Other than the fact that her fingers were on a computer keyboard, there was no real evidence that the woman behind the counter would be able to get Ginger and Kindra checked in. Tanned skin contrasted with a sequined zebra-print leotard. Blue feathers sprouted out of the top of her head. Her hair had that recently electrocuted look of a supersized bouffant.
Ginger Salinski strode toward the counter, pulling her rolling suitcase behind her. The suitcase contained twin sets, sandals, and a very crabby cat named Phoebe. Big hair and a skimpy outfit weren’t going to put her off. She was a woman on mission and time was running out.
“I don’t think the AC is working.” Kindra Hall’s face glistened like a solar panel as she turned a half circle in the lobby of the Wind-Up Hotel.
Ginger stopped short and closed her eyes, as if that could shut out yet another piece of bad news. She opened one eye. That would make it only half as bad, right?
People perched on lobby couches, wiping their faces with tissues and sopping wetness from their eyes. Across the expanse of blackand-white checkerboard floor, the bellboy, pushing a luggage rack that was shaped like a Radio Flyer wagon, stopped to unbutton his sweat-stained shirt. The brochure had said that the Wind-Up had a classic toy theme. A stream of moisture trickled down Ginger’s temple. She had been so focused on getting checked in that the tropical temperatures hadn’t affected her until now.
“I’ve seen worse.” Like inside a kiln.
“I’m sure it’s only a temporary thing.” Kindra stood on her toes and bounced.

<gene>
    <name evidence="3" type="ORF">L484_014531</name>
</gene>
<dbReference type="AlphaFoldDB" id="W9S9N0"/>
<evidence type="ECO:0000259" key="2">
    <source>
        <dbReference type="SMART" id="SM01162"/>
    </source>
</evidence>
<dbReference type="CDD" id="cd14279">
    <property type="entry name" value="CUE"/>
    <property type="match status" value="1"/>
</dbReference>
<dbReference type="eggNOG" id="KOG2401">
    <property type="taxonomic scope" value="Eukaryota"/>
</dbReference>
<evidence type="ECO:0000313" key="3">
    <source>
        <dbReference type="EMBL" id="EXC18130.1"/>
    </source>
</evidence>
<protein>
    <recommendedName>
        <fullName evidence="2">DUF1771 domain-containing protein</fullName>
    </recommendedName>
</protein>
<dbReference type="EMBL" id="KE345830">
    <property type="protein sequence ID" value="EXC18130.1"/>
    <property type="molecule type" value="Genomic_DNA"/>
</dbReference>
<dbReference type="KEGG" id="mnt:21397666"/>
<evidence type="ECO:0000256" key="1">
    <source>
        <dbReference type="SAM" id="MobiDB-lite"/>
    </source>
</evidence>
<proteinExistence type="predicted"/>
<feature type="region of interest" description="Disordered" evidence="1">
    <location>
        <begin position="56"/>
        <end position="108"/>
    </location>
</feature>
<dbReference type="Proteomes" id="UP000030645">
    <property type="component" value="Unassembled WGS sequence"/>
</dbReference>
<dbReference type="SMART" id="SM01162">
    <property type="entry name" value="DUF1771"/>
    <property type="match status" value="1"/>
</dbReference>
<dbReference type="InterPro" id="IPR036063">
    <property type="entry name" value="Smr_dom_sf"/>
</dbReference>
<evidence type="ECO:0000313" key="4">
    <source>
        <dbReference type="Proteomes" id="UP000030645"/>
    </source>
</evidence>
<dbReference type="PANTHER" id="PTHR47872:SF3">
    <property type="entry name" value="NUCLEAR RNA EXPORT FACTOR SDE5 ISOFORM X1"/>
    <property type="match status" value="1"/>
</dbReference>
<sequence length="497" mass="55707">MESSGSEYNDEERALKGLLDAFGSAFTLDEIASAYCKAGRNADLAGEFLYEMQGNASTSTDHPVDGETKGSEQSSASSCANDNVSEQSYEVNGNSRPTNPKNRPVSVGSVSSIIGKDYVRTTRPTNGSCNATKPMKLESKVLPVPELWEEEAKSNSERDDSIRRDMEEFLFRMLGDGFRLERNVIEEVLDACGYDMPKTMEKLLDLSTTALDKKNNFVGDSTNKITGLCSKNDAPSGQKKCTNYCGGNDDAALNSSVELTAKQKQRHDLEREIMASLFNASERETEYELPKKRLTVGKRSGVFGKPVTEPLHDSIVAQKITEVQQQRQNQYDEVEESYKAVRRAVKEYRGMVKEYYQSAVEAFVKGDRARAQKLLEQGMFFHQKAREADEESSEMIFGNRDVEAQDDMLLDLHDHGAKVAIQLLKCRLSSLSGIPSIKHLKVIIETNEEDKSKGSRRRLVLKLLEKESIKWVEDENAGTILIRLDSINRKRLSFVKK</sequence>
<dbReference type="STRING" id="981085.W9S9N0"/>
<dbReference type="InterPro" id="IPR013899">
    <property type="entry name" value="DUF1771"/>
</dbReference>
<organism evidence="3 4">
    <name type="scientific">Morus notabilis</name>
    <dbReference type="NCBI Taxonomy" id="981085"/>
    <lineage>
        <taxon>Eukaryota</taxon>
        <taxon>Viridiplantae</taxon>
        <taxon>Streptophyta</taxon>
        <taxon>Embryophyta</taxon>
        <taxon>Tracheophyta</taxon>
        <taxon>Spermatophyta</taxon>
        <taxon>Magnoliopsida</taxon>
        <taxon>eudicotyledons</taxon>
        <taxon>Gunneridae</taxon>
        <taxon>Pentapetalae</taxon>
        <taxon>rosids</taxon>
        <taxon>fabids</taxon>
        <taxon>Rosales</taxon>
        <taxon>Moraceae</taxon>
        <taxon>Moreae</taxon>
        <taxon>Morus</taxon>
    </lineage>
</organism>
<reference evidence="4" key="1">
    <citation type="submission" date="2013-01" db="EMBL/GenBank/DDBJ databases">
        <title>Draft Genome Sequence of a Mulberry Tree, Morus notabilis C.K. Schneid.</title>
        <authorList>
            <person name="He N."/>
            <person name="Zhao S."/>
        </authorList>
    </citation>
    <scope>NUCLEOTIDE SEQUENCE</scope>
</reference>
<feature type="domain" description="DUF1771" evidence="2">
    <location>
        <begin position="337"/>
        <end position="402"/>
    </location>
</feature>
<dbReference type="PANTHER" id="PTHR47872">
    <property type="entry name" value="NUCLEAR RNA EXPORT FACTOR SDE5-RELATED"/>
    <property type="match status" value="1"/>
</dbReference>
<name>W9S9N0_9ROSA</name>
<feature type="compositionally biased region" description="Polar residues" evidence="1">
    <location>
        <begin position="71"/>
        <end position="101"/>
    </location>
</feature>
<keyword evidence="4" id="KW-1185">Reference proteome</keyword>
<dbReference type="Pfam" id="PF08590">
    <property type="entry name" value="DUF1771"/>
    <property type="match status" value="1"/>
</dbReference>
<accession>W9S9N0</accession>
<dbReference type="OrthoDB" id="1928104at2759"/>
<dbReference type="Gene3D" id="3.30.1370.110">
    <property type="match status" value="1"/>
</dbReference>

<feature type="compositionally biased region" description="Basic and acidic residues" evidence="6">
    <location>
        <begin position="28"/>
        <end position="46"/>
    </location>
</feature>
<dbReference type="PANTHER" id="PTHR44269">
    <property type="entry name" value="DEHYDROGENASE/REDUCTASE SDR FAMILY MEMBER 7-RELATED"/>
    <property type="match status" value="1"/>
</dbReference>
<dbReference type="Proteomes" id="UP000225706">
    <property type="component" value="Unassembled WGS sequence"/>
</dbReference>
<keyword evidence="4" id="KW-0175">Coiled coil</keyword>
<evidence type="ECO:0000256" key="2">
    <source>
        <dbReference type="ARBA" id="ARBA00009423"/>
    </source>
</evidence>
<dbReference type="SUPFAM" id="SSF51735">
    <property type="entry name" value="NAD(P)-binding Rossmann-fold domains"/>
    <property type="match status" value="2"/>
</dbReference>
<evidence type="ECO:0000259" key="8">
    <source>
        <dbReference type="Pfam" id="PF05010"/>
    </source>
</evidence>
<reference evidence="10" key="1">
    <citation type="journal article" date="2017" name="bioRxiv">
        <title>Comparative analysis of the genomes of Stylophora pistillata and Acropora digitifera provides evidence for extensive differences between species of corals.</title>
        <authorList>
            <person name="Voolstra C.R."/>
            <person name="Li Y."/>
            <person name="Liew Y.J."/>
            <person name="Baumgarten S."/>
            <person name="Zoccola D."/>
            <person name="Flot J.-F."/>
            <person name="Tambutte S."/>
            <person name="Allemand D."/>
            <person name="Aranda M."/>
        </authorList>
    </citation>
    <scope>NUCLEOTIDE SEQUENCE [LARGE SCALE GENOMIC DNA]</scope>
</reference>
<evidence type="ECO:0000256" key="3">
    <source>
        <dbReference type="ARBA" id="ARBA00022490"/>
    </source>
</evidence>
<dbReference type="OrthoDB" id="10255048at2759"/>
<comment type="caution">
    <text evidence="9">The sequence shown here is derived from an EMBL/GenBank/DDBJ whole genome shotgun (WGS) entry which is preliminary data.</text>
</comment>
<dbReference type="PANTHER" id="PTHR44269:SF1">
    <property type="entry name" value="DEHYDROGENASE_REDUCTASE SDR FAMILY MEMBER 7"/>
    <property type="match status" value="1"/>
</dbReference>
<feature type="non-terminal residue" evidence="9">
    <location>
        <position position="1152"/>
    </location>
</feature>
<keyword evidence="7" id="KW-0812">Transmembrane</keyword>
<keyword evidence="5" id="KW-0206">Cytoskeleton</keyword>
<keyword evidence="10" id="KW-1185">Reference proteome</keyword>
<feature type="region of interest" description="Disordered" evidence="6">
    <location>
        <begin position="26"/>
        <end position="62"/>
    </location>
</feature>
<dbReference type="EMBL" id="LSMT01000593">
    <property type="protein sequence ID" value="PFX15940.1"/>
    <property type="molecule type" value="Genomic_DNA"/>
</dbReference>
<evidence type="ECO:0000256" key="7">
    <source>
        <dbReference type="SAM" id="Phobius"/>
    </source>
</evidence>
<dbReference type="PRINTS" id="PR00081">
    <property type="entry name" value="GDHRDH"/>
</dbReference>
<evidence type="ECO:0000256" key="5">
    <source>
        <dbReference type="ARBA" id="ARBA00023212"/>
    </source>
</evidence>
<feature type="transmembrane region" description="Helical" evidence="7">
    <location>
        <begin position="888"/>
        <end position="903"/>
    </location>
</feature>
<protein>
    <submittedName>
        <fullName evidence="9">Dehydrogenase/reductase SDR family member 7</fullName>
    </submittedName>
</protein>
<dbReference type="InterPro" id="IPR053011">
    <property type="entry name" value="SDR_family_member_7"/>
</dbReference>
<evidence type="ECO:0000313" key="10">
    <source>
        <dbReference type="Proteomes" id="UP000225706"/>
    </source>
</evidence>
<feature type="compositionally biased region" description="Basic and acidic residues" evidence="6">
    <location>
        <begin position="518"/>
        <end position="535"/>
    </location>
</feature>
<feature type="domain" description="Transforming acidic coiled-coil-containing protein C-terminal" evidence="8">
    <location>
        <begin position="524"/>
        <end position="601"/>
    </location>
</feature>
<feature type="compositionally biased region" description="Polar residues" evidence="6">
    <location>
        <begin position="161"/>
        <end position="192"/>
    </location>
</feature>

At least the kid still had some pep and that was a good thing. Of course, the endless stream of lattes Kindra had consumed on the drive from Vegas to Calamity, Nevada, probably had something to do with her exuberance.
“They can’t charge a hundred bucks a night for a room and not have air conditioning.” Perspiration had caused Kindra’s blond hair to lie flat against her head.
Ginger winced. The last thing she needed was to be reminded of the cost of this hotel. She had never paid that much in her life. She could always find discounts and coupons, but not for the Wind-Up. She reminded herself that the best deal, at the expense of relationships, was not a good deal. They needed to be at the Wind-Up so her husband could network.
Ginger cleared her throat. “Let’s get Earl checked in so he keeps his booth at the Inventors Expo. We’ll go up to our rooms and wait for Suzanne and Arleta. At this point, I could sleep in a sauna.”
The woman with the showgirl look and poufy hair glanced up from her keyboard, batting blue eyelashes. “Yes, can I help you?” Thick stage makeup coupled with the heat gave her features a melting-wax quality.
“Are you…are you the one who checks us into the hotel?” Or maybe I have fallen down a rabbit hole.
The woman slammed a fist on her hip. “For now. I am afraid the regular help has quit. No surprise there.” Her booming voice almost overpowered her loud outfit. She leaned over the counter as though sharing a confidence, but spoke at an even higher volume. “Our illustrious owner, Dustin Clydell, has alienated yet another employee. I told him not to blame her for the AC problem. He didn’t listen to me when we were married; he doesn’t now. I don’t know why I keep hoping.” She pointed at her chest and nodded. “So who gets stuck with the admin duties? You guessed it. Good old, dependable Tiffany.”
“We’re in a little bit of a time crunch.” Kindra’s voice was apologetic, barely above a whisper. “We need to get checked in to reserve her husband’s spot at the Expo.”
Tiffany wiped her temple and a line of dark brown extended from the corner of her eye to her hairline. "Oh, sorry, honey.” She put her hands on the keyboard. “I just needed to vent. This AC mishap is only the tip of the iceberg. This place is going down like the Titanic,
baby.” Tiffany stopped typing and turned. She waggled alternating fingers in the air like dueling pistols. “He just better give me the alimony he owes before this ship sinks.”
Ginger clutched her chest. Titanic
metaphors were not a good choice at this point. “Please, we just need to get checked in.”